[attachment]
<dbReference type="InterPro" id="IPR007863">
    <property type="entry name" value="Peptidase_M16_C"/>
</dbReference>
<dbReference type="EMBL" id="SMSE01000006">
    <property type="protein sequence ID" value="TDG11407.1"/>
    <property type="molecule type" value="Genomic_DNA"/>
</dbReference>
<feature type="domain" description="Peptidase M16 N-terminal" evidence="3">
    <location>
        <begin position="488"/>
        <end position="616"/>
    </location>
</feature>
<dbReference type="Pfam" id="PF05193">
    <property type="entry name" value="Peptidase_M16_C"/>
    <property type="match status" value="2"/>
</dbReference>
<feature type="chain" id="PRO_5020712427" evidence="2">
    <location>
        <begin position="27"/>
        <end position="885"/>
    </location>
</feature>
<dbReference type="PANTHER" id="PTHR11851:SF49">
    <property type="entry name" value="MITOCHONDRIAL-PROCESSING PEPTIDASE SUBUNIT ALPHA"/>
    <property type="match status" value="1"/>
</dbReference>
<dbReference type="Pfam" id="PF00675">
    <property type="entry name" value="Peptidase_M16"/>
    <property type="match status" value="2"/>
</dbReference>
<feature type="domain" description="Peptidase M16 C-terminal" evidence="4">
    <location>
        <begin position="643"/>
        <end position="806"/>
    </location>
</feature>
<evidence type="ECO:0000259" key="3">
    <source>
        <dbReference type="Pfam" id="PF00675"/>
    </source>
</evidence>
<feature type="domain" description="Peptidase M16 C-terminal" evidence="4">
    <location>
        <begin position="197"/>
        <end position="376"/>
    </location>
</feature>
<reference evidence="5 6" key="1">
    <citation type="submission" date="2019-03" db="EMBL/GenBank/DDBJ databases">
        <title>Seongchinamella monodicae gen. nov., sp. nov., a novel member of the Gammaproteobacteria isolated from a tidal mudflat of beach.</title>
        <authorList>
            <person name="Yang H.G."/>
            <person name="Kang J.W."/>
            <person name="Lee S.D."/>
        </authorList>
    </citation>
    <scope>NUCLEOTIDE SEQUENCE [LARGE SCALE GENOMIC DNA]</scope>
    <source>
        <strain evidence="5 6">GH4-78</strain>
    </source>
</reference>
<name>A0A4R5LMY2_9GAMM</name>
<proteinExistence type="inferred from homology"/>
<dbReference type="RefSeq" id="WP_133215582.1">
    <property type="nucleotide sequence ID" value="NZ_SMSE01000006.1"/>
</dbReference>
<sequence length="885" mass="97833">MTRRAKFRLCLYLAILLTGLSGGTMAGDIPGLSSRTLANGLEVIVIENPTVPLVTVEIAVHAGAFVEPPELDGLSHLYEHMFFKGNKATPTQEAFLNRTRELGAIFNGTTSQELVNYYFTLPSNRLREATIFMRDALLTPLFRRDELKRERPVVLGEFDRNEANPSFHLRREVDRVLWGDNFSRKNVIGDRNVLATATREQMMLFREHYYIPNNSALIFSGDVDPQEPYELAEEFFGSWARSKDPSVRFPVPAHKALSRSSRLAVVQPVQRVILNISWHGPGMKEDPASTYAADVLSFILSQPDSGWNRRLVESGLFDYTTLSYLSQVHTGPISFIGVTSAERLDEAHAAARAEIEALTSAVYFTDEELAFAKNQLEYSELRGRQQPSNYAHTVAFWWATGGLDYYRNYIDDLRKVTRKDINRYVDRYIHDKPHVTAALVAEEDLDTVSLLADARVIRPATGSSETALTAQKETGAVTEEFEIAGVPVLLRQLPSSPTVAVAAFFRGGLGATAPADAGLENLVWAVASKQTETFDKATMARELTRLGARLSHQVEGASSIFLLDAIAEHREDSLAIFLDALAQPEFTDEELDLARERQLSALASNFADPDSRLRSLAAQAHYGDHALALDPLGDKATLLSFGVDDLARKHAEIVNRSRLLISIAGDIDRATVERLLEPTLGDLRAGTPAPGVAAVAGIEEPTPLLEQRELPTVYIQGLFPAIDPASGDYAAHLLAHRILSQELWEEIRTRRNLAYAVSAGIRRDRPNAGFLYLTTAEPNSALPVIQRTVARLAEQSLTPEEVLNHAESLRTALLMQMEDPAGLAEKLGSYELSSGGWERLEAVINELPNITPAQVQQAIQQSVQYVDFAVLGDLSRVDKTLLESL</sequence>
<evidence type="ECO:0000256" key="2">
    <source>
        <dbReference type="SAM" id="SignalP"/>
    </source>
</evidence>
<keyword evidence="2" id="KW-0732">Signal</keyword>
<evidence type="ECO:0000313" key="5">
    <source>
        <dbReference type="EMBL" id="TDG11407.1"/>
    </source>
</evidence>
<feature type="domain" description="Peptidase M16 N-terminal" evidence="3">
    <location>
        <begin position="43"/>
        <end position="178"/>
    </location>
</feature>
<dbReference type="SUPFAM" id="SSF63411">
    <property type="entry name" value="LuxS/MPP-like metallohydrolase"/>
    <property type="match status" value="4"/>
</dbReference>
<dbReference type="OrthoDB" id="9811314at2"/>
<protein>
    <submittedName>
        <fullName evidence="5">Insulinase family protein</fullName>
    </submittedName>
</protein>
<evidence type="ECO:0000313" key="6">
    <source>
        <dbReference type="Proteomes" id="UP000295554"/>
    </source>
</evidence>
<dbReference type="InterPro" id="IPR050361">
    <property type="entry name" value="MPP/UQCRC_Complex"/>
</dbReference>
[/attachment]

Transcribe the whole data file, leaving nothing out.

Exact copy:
<dbReference type="InterPro" id="IPR007863">
    <property type="entry name" value="Peptidase_M16_C"/>
</dbReference>
<dbReference type="EMBL" id="SMSE01000006">
    <property type="protein sequence ID" value="TDG11407.1"/>
    <property type="molecule type" value="Genomic_DNA"/>
</dbReference>
<feature type="domain" description="Peptidase M16 N-terminal" evidence="3">
    <location>
        <begin position="488"/>
        <end position="616"/>
    </location>
</feature>
<dbReference type="Pfam" id="PF05193">
    <property type="entry name" value="Peptidase_M16_C"/>
    <property type="match status" value="2"/>
</dbReference>
<feature type="chain" id="PRO_5020712427" evidence="2">
    <location>
        <begin position="27"/>
        <end position="885"/>
    </location>
</feature>
<dbReference type="PANTHER" id="PTHR11851:SF49">
    <property type="entry name" value="MITOCHONDRIAL-PROCESSING PEPTIDASE SUBUNIT ALPHA"/>
    <property type="match status" value="1"/>
</dbReference>
<dbReference type="Pfam" id="PF00675">
    <property type="entry name" value="Peptidase_M16"/>
    <property type="match status" value="2"/>
</dbReference>
<feature type="domain" description="Peptidase M16 C-terminal" evidence="4">
    <location>
        <begin position="643"/>
        <end position="806"/>
    </location>
</feature>
<evidence type="ECO:0000259" key="3">
    <source>
        <dbReference type="Pfam" id="PF00675"/>
    </source>
</evidence>
<feature type="domain" description="Peptidase M16 C-terminal" evidence="4">
    <location>
        <begin position="197"/>
        <end position="376"/>
    </location>
</feature>
<reference evidence="5 6" key="1">
    <citation type="submission" date="2019-03" db="EMBL/GenBank/DDBJ databases">
        <title>Seongchinamella monodicae gen. nov., sp. nov., a novel member of the Gammaproteobacteria isolated from a tidal mudflat of beach.</title>
        <authorList>
            <person name="Yang H.G."/>
            <person name="Kang J.W."/>
            <person name="Lee S.D."/>
        </authorList>
    </citation>
    <scope>NUCLEOTIDE SEQUENCE [LARGE SCALE GENOMIC DNA]</scope>
    <source>
        <strain evidence="5 6">GH4-78</strain>
    </source>
</reference>
<name>A0A4R5LMY2_9GAMM</name>
<proteinExistence type="inferred from homology"/>
<dbReference type="RefSeq" id="WP_133215582.1">
    <property type="nucleotide sequence ID" value="NZ_SMSE01000006.1"/>
</dbReference>
<sequence length="885" mass="97833">MTRRAKFRLCLYLAILLTGLSGGTMAGDIPGLSSRTLANGLEVIVIENPTVPLVTVEIAVHAGAFVEPPELDGLSHLYEHMFFKGNKATPTQEAFLNRTRELGAIFNGTTSQELVNYYFTLPSNRLREATIFMRDALLTPLFRRDELKRERPVVLGEFDRNEANPSFHLRREVDRVLWGDNFSRKNVIGDRNVLATATREQMMLFREHYYIPNNSALIFSGDVDPQEPYELAEEFFGSWARSKDPSVRFPVPAHKALSRSSRLAVVQPVQRVILNISWHGPGMKEDPASTYAADVLSFILSQPDSGWNRRLVESGLFDYTTLSYLSQVHTGPISFIGVTSAERLDEAHAAARAEIEALTSAVYFTDEELAFAKNQLEYSELRGRQQPSNYAHTVAFWWATGGLDYYRNYIDDLRKVTRKDINRYVDRYIHDKPHVTAALVAEEDLDTVSLLADARVIRPATGSSETALTAQKETGAVTEEFEIAGVPVLLRQLPSSPTVAVAAFFRGGLGATAPADAGLENLVWAVASKQTETFDKATMARELTRLGARLSHQVEGASSIFLLDAIAEHREDSLAIFLDALAQPEFTDEELDLARERQLSALASNFADPDSRLRSLAAQAHYGDHALALDPLGDKATLLSFGVDDLARKHAEIVNRSRLLISIAGDIDRATVERLLEPTLGDLRAGTPAPGVAAVAGIEEPTPLLEQRELPTVYIQGLFPAIDPASGDYAAHLLAHRILSQELWEEIRTRRNLAYAVSAGIRRDRPNAGFLYLTTAEPNSALPVIQRTVARLAEQSLTPEEVLNHAESLRTALLMQMEDPAGLAEKLGSYELSSGGWERLEAVINELPNITPAQVQQAIQQSVQYVDFAVLGDLSRVDKTLLESL</sequence>
<evidence type="ECO:0000256" key="2">
    <source>
        <dbReference type="SAM" id="SignalP"/>
    </source>
</evidence>
<keyword evidence="2" id="KW-0732">Signal</keyword>
<evidence type="ECO:0000313" key="5">
    <source>
        <dbReference type="EMBL" id="TDG11407.1"/>
    </source>
</evidence>
<feature type="domain" description="Peptidase M16 N-terminal" evidence="3">
    <location>
        <begin position="43"/>
        <end position="178"/>
    </location>
</feature>
<dbReference type="SUPFAM" id="SSF63411">
    <property type="entry name" value="LuxS/MPP-like metallohydrolase"/>
    <property type="match status" value="4"/>
</dbReference>
<dbReference type="OrthoDB" id="9811314at2"/>
<protein>
    <submittedName>
        <fullName evidence="5">Insulinase family protein</fullName>
    </submittedName>
</protein>
<evidence type="ECO:0000313" key="6">
    <source>
        <dbReference type="Proteomes" id="UP000295554"/>
    </source>
</evidence>
<dbReference type="InterPro" id="IPR050361">
    <property type="entry name" value="MPP/UQCRC_Complex"/>
</dbReference>